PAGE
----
Last week I asked for suggestions for general-interest (i.e., non-textbook)
reading on stats in econ or public policy for a student of mine. It was
suggested to me that I summarize the responses I received, so here they are
(with names removed).
My original request:
I have a student who is interested in applications of statistics in
economics and public policy, and he's looking for a book to read over the
summer. He's looking for something that can be read cover-to-cover, as
opposed to a textbook or reference book. He's also looking for something
that would convey an idea of how stats is used in those fields, rather than
teaching how to carry out the actual methodology -- sort of like a Stephen
Jay Gould book, but for stats.
My first thoughts were "Statistics: A Guide to the Unknown", and
"Freakonomics" by Steven Levitt. Any other ideas?
There are some older books - one by Federer comes to mind - it may be hard
to find. Dekker published it.
Another option might be on the history of statistics. Hald has a
wonderful two volume set (Wiley), and there is the more recent history by
Steve Stigler. F.N. David had a book on Games, Gods and Gambling
(Hafner?). These aren't specifically econ/public policy.
Another issue might be that a "read-through" is not likely to take.
Statistics isn't a spectator sport, so some questions/projects etc. in
addition could be helpful. For example, having the student dig out some
data in his/her field and write a report on it. Maybe do some graphs
You didn't mention if the student has had a course in statistics yet. If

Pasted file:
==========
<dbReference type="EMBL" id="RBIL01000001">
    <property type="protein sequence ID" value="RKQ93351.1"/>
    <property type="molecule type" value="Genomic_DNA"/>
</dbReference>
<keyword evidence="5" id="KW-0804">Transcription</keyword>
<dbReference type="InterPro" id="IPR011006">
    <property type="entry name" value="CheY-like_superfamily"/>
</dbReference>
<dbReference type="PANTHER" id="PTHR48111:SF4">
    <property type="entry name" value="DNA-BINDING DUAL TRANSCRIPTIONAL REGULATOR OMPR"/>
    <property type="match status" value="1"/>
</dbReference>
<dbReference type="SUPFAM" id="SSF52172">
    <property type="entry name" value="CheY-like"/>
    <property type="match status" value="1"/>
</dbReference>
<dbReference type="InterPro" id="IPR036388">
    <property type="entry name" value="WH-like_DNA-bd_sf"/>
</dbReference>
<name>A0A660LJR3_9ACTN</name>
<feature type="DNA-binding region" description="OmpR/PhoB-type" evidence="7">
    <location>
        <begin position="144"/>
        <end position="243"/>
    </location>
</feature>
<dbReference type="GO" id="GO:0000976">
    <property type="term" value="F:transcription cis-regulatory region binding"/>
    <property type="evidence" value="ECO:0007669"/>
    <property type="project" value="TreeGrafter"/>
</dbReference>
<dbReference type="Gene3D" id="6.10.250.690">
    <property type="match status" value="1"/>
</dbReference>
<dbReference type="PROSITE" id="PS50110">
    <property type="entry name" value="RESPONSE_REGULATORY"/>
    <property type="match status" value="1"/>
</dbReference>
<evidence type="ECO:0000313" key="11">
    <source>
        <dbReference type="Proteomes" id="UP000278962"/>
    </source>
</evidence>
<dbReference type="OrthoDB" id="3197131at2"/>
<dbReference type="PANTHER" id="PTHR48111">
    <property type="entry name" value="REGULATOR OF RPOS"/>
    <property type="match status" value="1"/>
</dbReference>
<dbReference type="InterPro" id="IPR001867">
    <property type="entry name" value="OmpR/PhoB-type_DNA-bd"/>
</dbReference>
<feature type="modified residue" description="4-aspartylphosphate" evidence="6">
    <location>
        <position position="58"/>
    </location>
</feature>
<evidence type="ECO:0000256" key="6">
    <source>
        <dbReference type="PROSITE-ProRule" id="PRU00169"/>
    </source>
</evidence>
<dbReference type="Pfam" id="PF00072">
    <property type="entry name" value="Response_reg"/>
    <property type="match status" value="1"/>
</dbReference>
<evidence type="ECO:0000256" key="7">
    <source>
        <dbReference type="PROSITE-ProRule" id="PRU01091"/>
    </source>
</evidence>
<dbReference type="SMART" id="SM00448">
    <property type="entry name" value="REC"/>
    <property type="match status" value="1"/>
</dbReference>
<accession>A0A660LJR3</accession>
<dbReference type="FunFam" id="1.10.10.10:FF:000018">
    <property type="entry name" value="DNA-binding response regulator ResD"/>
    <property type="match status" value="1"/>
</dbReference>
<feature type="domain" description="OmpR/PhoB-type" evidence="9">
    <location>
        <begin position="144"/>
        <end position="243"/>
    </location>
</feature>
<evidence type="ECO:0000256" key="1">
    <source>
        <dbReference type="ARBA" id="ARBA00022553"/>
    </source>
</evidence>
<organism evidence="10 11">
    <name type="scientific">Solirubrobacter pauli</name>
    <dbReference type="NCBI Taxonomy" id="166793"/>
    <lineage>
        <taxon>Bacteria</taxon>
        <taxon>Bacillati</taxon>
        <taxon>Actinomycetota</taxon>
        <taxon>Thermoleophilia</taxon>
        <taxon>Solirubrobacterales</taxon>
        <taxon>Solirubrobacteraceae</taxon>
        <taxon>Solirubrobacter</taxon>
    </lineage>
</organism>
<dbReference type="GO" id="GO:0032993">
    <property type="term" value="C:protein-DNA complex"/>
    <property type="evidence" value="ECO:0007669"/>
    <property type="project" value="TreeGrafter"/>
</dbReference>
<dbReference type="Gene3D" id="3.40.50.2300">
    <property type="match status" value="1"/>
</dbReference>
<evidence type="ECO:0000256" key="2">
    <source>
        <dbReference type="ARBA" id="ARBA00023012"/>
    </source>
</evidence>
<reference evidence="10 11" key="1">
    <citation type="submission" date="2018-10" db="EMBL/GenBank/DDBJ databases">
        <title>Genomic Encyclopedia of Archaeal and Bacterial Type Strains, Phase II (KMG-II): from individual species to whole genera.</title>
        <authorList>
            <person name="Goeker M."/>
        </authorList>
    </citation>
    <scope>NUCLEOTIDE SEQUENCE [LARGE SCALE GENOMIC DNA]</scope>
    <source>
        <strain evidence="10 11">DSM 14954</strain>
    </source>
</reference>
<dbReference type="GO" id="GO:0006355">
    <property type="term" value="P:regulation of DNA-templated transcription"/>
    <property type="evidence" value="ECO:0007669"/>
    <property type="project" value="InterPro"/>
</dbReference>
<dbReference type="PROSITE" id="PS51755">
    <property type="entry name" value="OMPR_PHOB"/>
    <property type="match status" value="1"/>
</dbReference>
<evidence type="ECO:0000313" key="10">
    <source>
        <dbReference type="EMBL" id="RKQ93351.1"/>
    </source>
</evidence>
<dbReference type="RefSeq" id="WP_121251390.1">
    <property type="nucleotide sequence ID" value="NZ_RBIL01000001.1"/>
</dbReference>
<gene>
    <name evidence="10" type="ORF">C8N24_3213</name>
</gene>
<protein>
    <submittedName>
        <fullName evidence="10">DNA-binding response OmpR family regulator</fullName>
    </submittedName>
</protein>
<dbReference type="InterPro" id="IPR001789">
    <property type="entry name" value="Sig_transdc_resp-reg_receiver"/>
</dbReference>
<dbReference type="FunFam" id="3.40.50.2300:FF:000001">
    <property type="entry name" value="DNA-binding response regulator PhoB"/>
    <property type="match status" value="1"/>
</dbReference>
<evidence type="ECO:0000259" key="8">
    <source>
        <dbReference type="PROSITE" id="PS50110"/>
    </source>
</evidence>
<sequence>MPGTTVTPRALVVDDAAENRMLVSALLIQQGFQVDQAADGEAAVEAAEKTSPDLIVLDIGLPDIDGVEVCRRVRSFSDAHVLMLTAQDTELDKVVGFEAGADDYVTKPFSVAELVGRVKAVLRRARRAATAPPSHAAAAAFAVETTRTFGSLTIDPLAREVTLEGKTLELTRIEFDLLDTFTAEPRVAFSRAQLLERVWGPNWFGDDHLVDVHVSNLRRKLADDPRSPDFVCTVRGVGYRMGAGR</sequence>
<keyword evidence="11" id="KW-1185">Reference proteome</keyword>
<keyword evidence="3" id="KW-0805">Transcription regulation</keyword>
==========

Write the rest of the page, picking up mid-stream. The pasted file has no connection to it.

not, this would be a natural step for the fall. I don't like the idea of
"learning" statistics as a reading course, although a lot of distance
learning is working that way. The difference is that homework assignments
and exams are usually required.
How about "Against the Gods: The Remarkable Story of
Risk" by Bernstein. It's a very entertaining book on
the history of probability, statistics and their
application in economics.
I think the Tanur book is a good choice. It's dated, but the case
studies are still relevant and interesting. I was talking to one of my
econ students about freakonomics, and we both described cringing at the
conclusions made at various points. It is a fun read, and explores a
lot of statistical problems you wouldn't normally think of an economist
tackling (did I tell you Steve Levitt was in my graduating class of 80
>from St. Paul Academy?). Concepts and controversies is also good (as
you know) but is a little more of a text book and maybe too elementary.
Freakonomics is great, and I think the actual economic research is very
accessible. I'd recommend that he read the book and the actual papers
that support the claims.
I know a book that's very good for economics majors. But it's a
textbook. The book is: Applied regression analysis, by Terry Dielman,
Thomson, Brooks/Cole. Again, this is NOT exactly what you look, as I am
using it in my regression course, a good text book.
The first thing coming to mind would be to do a search using
"econometrics" and see where such leads.
With respect to Steve's comment regarding cover-to-cover reading of a
textbook, I believe that if we are dealing with a well-written book (such
as any of the Fab Five), then it would be a good idea for the first-time
teacher to read such cover-to-cover during the summer before first
teaching the course.
Relatedly, if I had to pick one textbook to recommend to a teacher who
will eventually be teaching APStat that is in line with Steve's
(unrelated) request and best reads like a nontextbook, then I would
recommend David S. Moore and William I. Notz's Statistics: Concepts and